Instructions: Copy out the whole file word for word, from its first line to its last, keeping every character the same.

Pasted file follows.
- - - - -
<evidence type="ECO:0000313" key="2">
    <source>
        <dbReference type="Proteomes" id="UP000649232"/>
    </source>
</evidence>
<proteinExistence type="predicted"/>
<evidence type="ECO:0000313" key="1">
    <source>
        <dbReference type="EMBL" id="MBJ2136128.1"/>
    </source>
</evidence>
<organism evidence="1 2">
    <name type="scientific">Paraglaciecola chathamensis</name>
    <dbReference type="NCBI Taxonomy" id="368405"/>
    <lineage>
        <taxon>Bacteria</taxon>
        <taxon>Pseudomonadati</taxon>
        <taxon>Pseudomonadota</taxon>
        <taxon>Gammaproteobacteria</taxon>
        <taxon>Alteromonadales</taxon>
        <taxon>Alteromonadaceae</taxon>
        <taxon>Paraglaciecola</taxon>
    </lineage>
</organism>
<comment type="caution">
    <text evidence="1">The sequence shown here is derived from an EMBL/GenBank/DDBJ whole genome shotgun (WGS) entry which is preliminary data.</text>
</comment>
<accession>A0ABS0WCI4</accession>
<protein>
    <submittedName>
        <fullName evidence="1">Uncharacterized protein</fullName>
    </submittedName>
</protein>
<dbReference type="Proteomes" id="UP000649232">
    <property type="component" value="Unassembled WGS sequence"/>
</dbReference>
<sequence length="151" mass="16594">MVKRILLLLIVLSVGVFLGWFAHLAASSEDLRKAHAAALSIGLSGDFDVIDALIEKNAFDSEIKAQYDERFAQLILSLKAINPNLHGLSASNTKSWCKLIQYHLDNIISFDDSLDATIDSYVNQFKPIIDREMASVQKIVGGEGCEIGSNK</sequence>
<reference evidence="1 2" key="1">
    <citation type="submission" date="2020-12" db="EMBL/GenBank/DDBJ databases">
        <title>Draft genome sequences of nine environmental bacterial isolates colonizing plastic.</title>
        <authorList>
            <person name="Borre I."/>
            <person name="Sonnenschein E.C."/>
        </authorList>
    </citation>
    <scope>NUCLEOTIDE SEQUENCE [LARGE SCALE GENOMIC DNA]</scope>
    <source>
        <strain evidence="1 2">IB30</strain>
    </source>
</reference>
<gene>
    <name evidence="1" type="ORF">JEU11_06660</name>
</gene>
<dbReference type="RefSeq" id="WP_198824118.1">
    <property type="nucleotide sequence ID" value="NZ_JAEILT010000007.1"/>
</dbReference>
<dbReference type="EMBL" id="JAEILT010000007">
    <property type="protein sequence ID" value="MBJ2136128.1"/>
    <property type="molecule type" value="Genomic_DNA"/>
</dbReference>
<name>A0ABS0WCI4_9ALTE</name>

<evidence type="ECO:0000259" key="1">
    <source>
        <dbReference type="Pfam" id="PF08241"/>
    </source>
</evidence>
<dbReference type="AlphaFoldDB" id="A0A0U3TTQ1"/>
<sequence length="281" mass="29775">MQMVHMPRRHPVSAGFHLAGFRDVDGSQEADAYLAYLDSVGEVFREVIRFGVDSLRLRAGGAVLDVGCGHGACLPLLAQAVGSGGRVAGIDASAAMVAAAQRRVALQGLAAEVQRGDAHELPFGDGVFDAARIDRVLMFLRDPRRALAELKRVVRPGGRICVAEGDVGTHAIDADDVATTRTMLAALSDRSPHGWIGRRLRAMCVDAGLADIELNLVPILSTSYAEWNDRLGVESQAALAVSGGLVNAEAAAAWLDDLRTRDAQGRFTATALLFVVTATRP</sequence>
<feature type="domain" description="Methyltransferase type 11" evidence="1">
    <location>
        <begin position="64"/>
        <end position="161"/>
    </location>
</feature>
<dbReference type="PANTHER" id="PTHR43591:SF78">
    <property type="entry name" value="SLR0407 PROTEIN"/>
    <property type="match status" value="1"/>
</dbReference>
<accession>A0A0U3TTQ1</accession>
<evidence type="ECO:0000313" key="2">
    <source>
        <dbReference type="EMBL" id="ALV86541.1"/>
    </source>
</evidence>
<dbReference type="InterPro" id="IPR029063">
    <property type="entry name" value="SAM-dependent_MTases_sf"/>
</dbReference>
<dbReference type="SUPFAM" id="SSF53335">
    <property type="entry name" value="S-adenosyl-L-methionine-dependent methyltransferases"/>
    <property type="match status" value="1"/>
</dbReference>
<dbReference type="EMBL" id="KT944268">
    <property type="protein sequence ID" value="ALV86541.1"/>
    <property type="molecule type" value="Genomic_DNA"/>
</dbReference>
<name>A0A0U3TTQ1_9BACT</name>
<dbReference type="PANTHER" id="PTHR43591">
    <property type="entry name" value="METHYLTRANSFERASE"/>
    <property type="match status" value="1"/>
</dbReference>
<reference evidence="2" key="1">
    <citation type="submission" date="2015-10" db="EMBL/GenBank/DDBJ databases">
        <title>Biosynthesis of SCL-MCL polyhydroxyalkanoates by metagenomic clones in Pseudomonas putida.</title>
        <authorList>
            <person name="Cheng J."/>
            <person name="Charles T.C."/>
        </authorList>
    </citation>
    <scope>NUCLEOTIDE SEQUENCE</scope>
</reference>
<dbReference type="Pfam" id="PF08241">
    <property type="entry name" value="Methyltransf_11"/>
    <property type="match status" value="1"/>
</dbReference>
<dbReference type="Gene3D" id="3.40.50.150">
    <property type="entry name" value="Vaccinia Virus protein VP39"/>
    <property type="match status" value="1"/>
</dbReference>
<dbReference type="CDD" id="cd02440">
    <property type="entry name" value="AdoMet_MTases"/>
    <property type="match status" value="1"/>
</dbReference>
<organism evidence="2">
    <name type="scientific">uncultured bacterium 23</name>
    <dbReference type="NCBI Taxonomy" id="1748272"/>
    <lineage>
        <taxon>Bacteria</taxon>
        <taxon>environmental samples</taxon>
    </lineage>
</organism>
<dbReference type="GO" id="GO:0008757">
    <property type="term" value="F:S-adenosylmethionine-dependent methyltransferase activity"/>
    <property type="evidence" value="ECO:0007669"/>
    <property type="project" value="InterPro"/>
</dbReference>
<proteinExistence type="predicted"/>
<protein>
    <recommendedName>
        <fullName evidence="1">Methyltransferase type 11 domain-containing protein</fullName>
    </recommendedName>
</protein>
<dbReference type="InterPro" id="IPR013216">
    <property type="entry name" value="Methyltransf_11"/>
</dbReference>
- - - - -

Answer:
<evidence type="ECO:0000313" key="2">
    <source>
        <dbReference type="Proteomes" id="UP000649232"/>
    </source>
</evidence>
<proteinExistence type="predicted"/>
<evidence type="ECO:0000313" key="1">
    <source>
        <dbReference type="EMBL" id="MBJ2136128.1"/>
    </source>
</evidence>
<organism evidence="1 2">
    <name type="scientific">Paraglaciecola chathamensis</name>
    <dbReference type="NCBI Taxonomy" id="368405"/>
    <lineage>
        <taxon>Bacteria</taxon>
        <taxon>Pseudomonadati</taxon>
        <taxon>Pseudomonadota</taxon>
        <taxon>Gammaproteobacteria</taxon>
        <taxon>Alteromonadales</taxon>
        <taxon>Alteromonadaceae</taxon>
        <taxon>Paraglaciecola</taxon>
    </lineage>
</organism>
<comment type="caution">
    <text evidence="1">The sequence shown here is derived from an EMBL/GenBank/DDBJ whole genome shotgun (WGS) entry which is preliminary data.</text>
</comment>
<accession>A0ABS0WCI4</accession>
<protein>
    <submittedName>
        <fullName evidence="1">Uncharacterized protein</fullName>
    </submittedName>
</protein>
<dbReference type="Proteomes" id="UP000649232">
    <property type="component" value="Unassembled WGS sequence"/>
</dbReference>
<sequence length="151" mass="16594">MVKRILLLLIVLSVGVFLGWFAHLAASSEDLRKAHAAALSIGLSGDFDVIDALIEKNAFDSEIKAQYDERFAQLILSLKAINPNLHGLSASNTKSWCKLIQYHLDNIISFDDSLDATIDSYVNQFKPIIDREMASVQKIVGGEGCEIGSNK</sequence>
<reference evidence="1 2" key="1">
    <citation type="submission" date="2020-12" db="EMBL/GenBank/DDBJ databases">
        <title>Draft genome sequences of nine environmental bacterial isolates colonizing plastic.</title>
        <authorList>
            <person name="Borre I."/>
            <person name="Sonnenschein E.C."/>
        </authorList>
    </citation>
    <scope>NUCLEOTIDE SEQUENCE [LARGE SCALE GENOMIC DNA]</scope>
    <source>
        <strain evidence="1 2">IB30</strain>
    </source>
</reference>
<gene>
    <name evidence="1" type="ORF">JEU11_06660</name>
</gene>
<dbReference type="RefSeq" id="WP_198824118.1">
    <property type="nucleotide sequence ID" value="NZ_JAEILT010000007.1"/>
</dbReference>
<dbReference type="EMBL" id="JAEILT010000007">
    <property type="protein sequence ID" value="MBJ2136128.1"/>
    <property type="molecule type" value="Genomic_DNA"/>
</dbReference>
<name>A0ABS0WCI4_9ALTE</name>

<evidence type="ECO:0000259" key="1">
    <source>
        <dbReference type="Pfam" id="PF08241"/>
    </source>
</evidence>
<dbReference type="AlphaFoldDB" id="A0A0U3TTQ1"/>
<sequence length="281" mass="29775">MQMVHMPRRHPVSAGFHLAGFRDVDGSQEADAYLAYLDSVGEVFREVIRFGVDSLRLRAGGAVLDVGCGHGACLPLLAQAVGSGGRVAGIDASAAMVAAAQRRVALQGLAAEVQRGDAHELPFGDGVFDAARIDRVLMFLRDPRRALAELKRVVRPGGRICVAEGDVGTHAIDADDVATTRTMLAALSDRSPHGWIGRRLRAMCVDAGLADIELNLVPILSTSYAEWNDRLGVESQAALAVSGGLVNAEAAAAWLDDLRTRDAQGRFTATALLFVVTATRP</sequence>
<feature type="domain" description="Methyltransferase type 11" evidence="1">
    <location>
        <begin position="64"/>
        <end position="161"/>
    </location>
</feature>
<dbReference type="PANTHER" id="PTHR43591:SF78">
    <property type="entry name" value="SLR0407 PROTEIN"/>
    <property type="match status" value="1"/>
</dbReference>
<accession>A0A0U3TTQ1</accession>
<evidence type="ECO:0000313" key="2">
    <source>
        <dbReference type="EMBL" id="ALV86541.1"/>
    </source>
</evidence>
<dbReference type="InterPro" id="IPR029063">
    <property type="entry name" value="SAM-dependent_MTases_sf"/>
</dbReference>
<dbReference type="SUPFAM" id="SSF53335">
    <property type="entry name" value="S-adenosyl-L-methionine-dependent methyltransferases"/>
    <property type="match status" value="1"/>
</dbReference>
<dbReference type="EMBL" id="KT944268">
    <property type="protein sequence ID" value="ALV86541.1"/>
    <property type="molecule type" value="Genomic_DNA"/>
</dbReference>
<name>A0A0U3TTQ1_9BACT</name>
<dbReference type="PANTHER" id="PTHR43591">
    <property type="entry name" value="METHYLTRANSFERASE"/>
    <property type="match status" value="1"/>
</dbReference>
<reference evidence="2" key="1">
    <citation type="submission" date="2015-10" db="EMBL/GenBank/DDBJ databases">
        <title>Biosynthesis of SCL-MCL polyhydroxyalkanoates by metagenomic clones in Pseudomonas putida.</title>
        <authorList>
            <person name="Cheng J."/>
            <person name="Charles T.C."/>
        </authorList>
    </citation>
    <scope>NUCLEOTIDE SEQUENCE</scope>
</reference>
<dbReference type="Pfam" id="PF08241">
    <property type="entry name" value="Methyltransf_11"/>
    <property type="match status" value="1"/>
</dbReference>
<dbReference type="Gene3D" id="3.40.50.150">
    <property type="entry name" value="Vaccinia Virus protein VP39"/>
    <property type="match status" value="1"/>
</dbReference>
<dbReference type="CDD" id="cd02440">
    <property type="entry name" value="AdoMet_MTases"/>
    <property type="match status" value="1"/>
</dbReference>
<organism evidence="2">
    <name type="scientific">uncultured bacterium 23</name>
    <dbReference type="NCBI Taxonomy" id="1748272"/>
    <lineage>
        <taxon>Bacteria</taxon>
        <taxon>environmental samples</taxon>
    </lineage>
</organism>
<dbReference type="GO" id="GO:0008757">
    <property type="term" value="F:S-adenosylmethionine-dependent methyltransferase activity"/>
    <property type="evidence" value="ECO:0007669"/>
    <property type="project" value="InterPro"/>
</dbReference>
<proteinExistence type="predicted"/>
<protein>
    <recommendedName>
        <fullName evidence="1">Methyltransferase type 11 domain-containing protein</fullName>
    </recommendedName>
</protein>
<dbReference type="InterPro" id="IPR013216">
    <property type="entry name" value="Methyltransf_11"/>
</dbReference>